The FDA Just Authorized COVID Boosters And Is Letting People 'Mix And Match' Shots

Wednesday's booster shots were approved by the Food and Drug Administration for Moderna's and Johnson & Johnson's Covid-19 vaccines.
FDA stated that booster doses of Moderna COVID-19 vaccine were authorized for patients 65 years and older, as well as those at high risk of serious disease.

The FDA approved a booster dose of the J&J vaccine for those who have received it.

Moderna 3 for at-risk adults

After an advisory panel unanimously recommended the Moderna booster shot October 14, the FDA's decision was made. Data show that the booster shot can increase the immune system and have similar side effects to the other doses.

Moderna CEO Stphane Bangle stated that they are committed to keeping ahead of the virus, and following the evolving epidemiology for SARS-CoV-2.

"We look forward making our booster available for people in the US to help them protect themselves from this ongoing public health emergency."

The booster shot should be administered at least six months following the last dose. It will have half the strength of the two Moderna vaccines.

Moderna is still evaluating the third booster dose and has only presented limited data to FDA.

This data contains a small number of 149 volunteers who received the booster shot in phase 2. They were tested for antibodies and then compared with the levels after the second dose.

Research showed that antibody levels after the booster shot were the same as those following the second dose. However, not all patients experienced a 4-fold increase in antibodies. This is one FDA-recommended criteria.

Dr. Patrick Moore, a member of the FDA committee, stated that "the data itself isn't strong." Moore, a professor of microbiology at the University of Pittsburgh said that he voted in favor of the vaccine based on his "gut feeling".

The booster shots are just as safe as the first two doses, and most people experience mild to moderate side effects. Even though the booster dose of the vaccine is only half that of the first two doses, this is still true. The original doses of 100 micrograms each were used, and the booster shot contains 50 micrograms.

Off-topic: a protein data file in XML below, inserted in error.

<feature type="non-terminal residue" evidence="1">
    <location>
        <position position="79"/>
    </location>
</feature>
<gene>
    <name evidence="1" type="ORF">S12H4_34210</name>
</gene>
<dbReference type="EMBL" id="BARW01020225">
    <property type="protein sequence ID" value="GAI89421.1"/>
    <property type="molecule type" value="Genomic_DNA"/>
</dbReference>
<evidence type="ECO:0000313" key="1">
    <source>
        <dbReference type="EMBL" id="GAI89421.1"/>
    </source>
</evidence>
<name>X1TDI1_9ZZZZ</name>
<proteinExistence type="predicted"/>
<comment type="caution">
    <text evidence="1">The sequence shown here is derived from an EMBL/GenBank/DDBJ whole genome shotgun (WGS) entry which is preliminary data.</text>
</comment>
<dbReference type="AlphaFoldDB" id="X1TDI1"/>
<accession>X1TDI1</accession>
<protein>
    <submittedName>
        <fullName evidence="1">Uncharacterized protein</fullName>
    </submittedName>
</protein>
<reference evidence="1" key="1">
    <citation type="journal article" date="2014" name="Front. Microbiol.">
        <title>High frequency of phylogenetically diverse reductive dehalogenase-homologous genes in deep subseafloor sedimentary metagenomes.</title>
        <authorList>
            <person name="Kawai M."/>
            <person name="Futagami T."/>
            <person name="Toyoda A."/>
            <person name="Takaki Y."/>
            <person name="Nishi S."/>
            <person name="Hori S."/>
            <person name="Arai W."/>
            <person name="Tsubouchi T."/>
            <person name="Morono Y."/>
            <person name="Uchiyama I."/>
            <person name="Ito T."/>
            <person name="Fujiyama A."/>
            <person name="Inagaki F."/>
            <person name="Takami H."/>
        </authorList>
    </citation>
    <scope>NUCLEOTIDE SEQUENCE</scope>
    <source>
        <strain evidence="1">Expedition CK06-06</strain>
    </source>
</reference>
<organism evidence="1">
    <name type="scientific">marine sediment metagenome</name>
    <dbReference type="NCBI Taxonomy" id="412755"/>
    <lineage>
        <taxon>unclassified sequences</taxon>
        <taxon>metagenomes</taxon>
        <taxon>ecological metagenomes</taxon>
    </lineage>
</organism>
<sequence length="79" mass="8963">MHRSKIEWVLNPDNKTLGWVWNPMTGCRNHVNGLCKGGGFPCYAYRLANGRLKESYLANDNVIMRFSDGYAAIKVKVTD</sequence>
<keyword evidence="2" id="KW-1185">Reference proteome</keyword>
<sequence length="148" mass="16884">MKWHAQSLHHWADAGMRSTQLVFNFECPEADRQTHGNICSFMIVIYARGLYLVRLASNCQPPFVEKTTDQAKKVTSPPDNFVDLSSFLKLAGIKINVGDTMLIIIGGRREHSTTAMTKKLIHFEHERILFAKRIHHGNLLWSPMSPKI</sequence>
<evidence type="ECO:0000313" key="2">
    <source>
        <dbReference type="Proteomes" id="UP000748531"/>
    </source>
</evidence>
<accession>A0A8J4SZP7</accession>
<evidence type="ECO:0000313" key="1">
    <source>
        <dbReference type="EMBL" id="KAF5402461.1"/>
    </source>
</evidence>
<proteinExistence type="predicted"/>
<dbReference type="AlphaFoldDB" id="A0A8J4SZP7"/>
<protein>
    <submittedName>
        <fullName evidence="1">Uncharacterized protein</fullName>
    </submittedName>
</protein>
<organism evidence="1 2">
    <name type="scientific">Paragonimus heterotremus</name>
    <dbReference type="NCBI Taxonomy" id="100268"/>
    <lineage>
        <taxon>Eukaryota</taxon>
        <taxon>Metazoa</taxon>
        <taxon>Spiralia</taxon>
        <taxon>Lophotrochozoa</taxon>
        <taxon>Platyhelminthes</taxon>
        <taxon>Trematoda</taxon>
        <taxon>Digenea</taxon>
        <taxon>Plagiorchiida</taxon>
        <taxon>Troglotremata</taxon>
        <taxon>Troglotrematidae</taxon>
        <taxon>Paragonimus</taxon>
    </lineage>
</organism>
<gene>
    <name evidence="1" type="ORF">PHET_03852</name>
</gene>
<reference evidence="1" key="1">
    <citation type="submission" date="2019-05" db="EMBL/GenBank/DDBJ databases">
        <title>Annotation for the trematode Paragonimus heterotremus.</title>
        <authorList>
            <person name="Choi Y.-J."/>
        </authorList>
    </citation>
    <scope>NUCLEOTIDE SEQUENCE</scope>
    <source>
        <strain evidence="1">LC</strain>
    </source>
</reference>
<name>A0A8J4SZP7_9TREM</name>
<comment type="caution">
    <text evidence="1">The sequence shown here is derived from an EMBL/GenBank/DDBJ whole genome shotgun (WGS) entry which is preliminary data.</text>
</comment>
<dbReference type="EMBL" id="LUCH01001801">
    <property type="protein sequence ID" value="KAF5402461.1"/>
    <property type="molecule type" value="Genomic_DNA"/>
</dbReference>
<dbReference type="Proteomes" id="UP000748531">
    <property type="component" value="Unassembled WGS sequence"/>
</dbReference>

Side effects of booster shots include headaches, fatigue, muscle pain, pain at the injection site and pain from the muscle.

Everyone gets a second J&J shot

For everyone who has received the vaccine, the FDA approved a second dose.

The J&J vaccine is a single-dose shot, unlike the mRNA-based shots which are administered in two doses. The FDA recommended that every person who received a J&J vaccine in the US, including those with severe diseases, be eligible for a booster shot.

Two months after receiving their first J&J vaccination, people can receive a booster shot.

J&J submitted data from a study with just 17 volunteers, who received a second dose six months later. Although the data seemed to be in line with FDA guidelines for boosters, the FDA reviewed it and found that the results were not as expected.

J&J also has data on a larger trial with 16,000 volunteers, who received a booster shot within two months. Although this data isn't independently verified by FDA scientists it shows more evidence for the benefits of booster shots.

"We now have evidence that a booster shot further enhances protection against COVID-19, and is expected to prolong the duration of protection significantly," Dr. Paul Stoffels (J&J's chief scientist officer), stated in a September news release.

FDA endorses mix and match booster shots

For Americans who need booster shots, the FDA has approved a mix-and-match approach. This allows them to get a different COVID-19 vaccine booster than they originally received. These booster shots are sometimes called "heterologous".

A new study has shown that an mRNA booster shot following the J&J shot may result in a stronger immune response than a second J&J booster.

The "mix-and match" trial included 458 people who were vaccinated with Moderna, Pfizer, or J&J vaccines. They were then given a boost from one of these three brands. J&J recipients experienced a significant increase in their virus-fighting antibodies after receiving a Moderna/Pfizer booster than they did with a second J&J shot.

"What the study shows, regardless of what an individual has received previously, getting boosted using one of the three vaccines we evaluated, the one form Moderna, [J&J], or the one at Pfizer led to good antibody reactions in each of these groups," Dr. Robert Atmar, Baylor College of Medicine, told Insider.

Business Insider originally published this article.

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